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Assembling The Statue Of Liberty


Once conceived in 1867, Bartholdi spent much of his time designing, re-designing, and promoting the statue. By 1870 Architect/engineer Eugene Emmanuel Violett-le-Duc, a renowned theoretician responsible for the restoration of Notre Dame, was at work on the statue's structure. His concept consisted of a base filled with sand (for stability to resist wind) and an upper structure of iron. He presented the concept at a banquet at the Hotel du Louvre in 1875, with much fanfare.

Work began on the statue itself in the winter of 1875. Initially, both French and Americans had hoped for completion for the American centennial in 1876, but fund raising was slow and the late start made that date impractical.

Work progressed however, starting with the right arm and torch, and by August 12, 1876, the arm and torch , 21 copper pieces, were completed, assembled, dismantled, packed and shipped to the the Philadelphia International Centennial Exhibition, where it was assembled as a feature exhibit.   50 cents admission was charged to walk up the steps to the observation deck, proceeds went to the fund for the pedestal, on which design work had begun. (WP)

With funds running thin, Bartholdi and his workshop managed to complete the the head and shoulders which were moved across town to be displayed at the Paris World's Fair in June 1878.

The enthusiasm generated by her appearance at the World's Fair prompted the French government to allow a lottery for the purpose of raising the funds needed to finish the statue. Prizes were donated: a silver plate set, pearl and gem jewelry, a painting by Bartholdi's friend Jean Gerome, even two works by Bartholdi, a total of 528 items in all. In addition, Bartholdi issued a signed and numbered collection of clay "Models of the Committee," sold for 1,000 francs each in France and for $3,000 each in America. By the end of 1879, about 250,000 francs had been raised for the statue's construction. On July 7, 1880, the Franco-American committee held a "Notification Dinner" to announce that fund raising was complete and the statue would be finished by 1883.

In the meantime, Violett-le-Duc died in 1879, and was replaced by the designer of the Paris World's Fair Exhibiton Hall in which Liberty's head was displayed, Gustave Eiffel (who ten years later completed his own universal monument the Eiffel Tower, for the 1889 Universal Exhibition and Centennial of the French Revolution).

In 1880, the iron framework for the tower was begun in the yard of Gaget, Gauthier et Cie, and over the course of about 3 years the inner structure and outer skin were assembled piece by piece to Liberty's full height of 151 feet.

The statue was completed in Paris in June 1884, presented to America by the people of France on July 4, 1884. The statue was dismantled and shipped to US in early 1885, transported by the French frigate "Isere".   The finished statue consisted of 350 individual pieces shipped to the US in 214 crates.

179,200 pounds (81,300 kilograms) of copper was used in Statue. 250,000 pounds (113,400 kilograms) of iron. Total weight of the Statue is 450,000 pounds (225 tons). The thickness of Copper sheeting is 3/32 inch (2.37mm), about the thickness of a penny.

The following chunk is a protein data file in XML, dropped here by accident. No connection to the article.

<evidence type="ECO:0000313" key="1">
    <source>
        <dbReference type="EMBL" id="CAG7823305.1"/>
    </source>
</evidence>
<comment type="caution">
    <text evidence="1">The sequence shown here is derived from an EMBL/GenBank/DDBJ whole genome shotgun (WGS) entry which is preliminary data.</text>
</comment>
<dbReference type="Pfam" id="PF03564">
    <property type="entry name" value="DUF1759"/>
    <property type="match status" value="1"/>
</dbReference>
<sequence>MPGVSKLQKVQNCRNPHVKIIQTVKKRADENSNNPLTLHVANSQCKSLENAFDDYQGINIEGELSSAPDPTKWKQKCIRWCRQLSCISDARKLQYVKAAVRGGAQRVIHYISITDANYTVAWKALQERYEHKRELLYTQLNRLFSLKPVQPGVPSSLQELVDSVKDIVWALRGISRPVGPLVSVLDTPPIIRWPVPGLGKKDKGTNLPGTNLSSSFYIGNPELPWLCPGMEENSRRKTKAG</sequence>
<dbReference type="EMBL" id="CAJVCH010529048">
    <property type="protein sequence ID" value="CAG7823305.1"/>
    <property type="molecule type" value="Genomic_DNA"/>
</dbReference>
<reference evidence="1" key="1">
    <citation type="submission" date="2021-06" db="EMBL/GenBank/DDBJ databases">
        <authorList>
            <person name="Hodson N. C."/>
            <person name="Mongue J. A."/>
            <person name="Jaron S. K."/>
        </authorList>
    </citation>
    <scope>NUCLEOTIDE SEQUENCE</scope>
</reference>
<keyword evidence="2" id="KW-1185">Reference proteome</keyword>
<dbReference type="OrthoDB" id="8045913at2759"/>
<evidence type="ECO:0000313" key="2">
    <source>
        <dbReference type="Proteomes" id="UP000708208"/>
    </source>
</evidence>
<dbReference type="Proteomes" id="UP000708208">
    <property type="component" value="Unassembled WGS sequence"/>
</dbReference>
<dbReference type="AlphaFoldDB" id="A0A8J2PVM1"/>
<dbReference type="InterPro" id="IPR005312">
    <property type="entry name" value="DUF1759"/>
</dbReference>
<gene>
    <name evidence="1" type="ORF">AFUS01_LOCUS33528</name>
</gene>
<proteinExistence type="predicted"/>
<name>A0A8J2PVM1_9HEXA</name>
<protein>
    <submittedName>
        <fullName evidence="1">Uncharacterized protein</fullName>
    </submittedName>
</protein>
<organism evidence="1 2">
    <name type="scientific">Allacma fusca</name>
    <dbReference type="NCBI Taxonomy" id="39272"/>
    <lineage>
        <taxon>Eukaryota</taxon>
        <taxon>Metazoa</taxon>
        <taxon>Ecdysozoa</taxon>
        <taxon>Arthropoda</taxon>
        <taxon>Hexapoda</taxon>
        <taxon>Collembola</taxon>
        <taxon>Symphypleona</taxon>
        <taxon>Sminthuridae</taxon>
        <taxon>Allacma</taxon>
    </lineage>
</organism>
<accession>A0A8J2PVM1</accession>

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Paris Workshop of Gaget, Gauthier et Cie, ca.1878. 35 workmen among the forms, parts and pieces of the statue during construction. Bartholdi stated that during the course of the fabrication of Liberty, more than 300,000 people visited the shop, including General Ulysses S. Grant (in 1877).

Men in a workshop hammering sheets of copper for the construction of the Statue of Liberty.

Paris Workshop of Gaget, Gauthier et Cie, ca.1878. Well published photo shows Bartholdi at center inspecting the lath forms. Sequence of construction: Wood frame, lath, plaster to dimensions of finished surface, then a negative wooden mold was built into which the copper surfaces were pressed, formed, and hammered. Copper pieces were then riveted to each other, attached to the wrought iron supports, and hung on the structural iron frame.

Construction of the skeleton and plaster surface of the left arm and hand of the Statue of Liberty

Scientific American, December 31, 1881
Structural frame outside the Paris Workshop of Gaget, Gauthier et Cie, ca.1880, Number 25, Chazelles Street.

Scaffolding for the assemblage of the Statue of Liberty, of which the head is shown at left, in Paris.

Structural frame and lower part of copper skin outside the Paris Workshop of Gaget, Gauthier et Cie, ca.1883.

Assemblage of the Statue of Liberty in Paris, showing the
        bottom half of the statue erect under scaffolding, .
        the head and torch at its feet.

Structural frame and copper skin, ready for the last part - the right arm and torch - outside the Paris Workshop of Gaget, Gauthier et Cie, ca.1884.

Assemblage of the Statue of Liberty in Paris

Statue completed at the Paris Workshop of Gaget, Gauthier et Cie, 1885.
Face of Statue of Liberty uncrated on Liberty Island (Bedloe's Island) 1885. Dark color is the result of oxidation of the copper material, which turned deeper brown, black, and eventually the light green color of fully oxidized copper.
Interior side of Liberty's face uncrated on Liberty Island, 1885. Note wrought iron bars, shaped to match, and attached to the copper skin, which provided support of the skin to connect to the iron framework.
Pieces uncrated on Liberty Island, 1885.


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The Statute Of Liberty Nearing Completion


Scientific American, August 14, 1886.
Contemporary account of the construction.


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Even those unacquainted with the details of such work may, by carefully considering all the conditions involved, form a tolerably accurate idea of the labor expended and the patience and skill exercised in the erection of such a structure as the Statue of Liberty. The last operation before the figure left France was the assembly of all of the many pieces comprising the shell or statue proper and the final fitting of each piece to each of its surrounding neighbors. Each piece was then marked with a particular number or figure, and every two meeting pieces were designated by the same character marked upon their adjoining edges; this of course was to serve as a guide when reassembling the statue upon its pedestal at Bedloe"s Island. Surrounding each separate piece at a short distance from the edge is a row of small holes; when two pieces are joined together, the holes in one coincide with those in the other, so that the two may be firmly united together by rivets.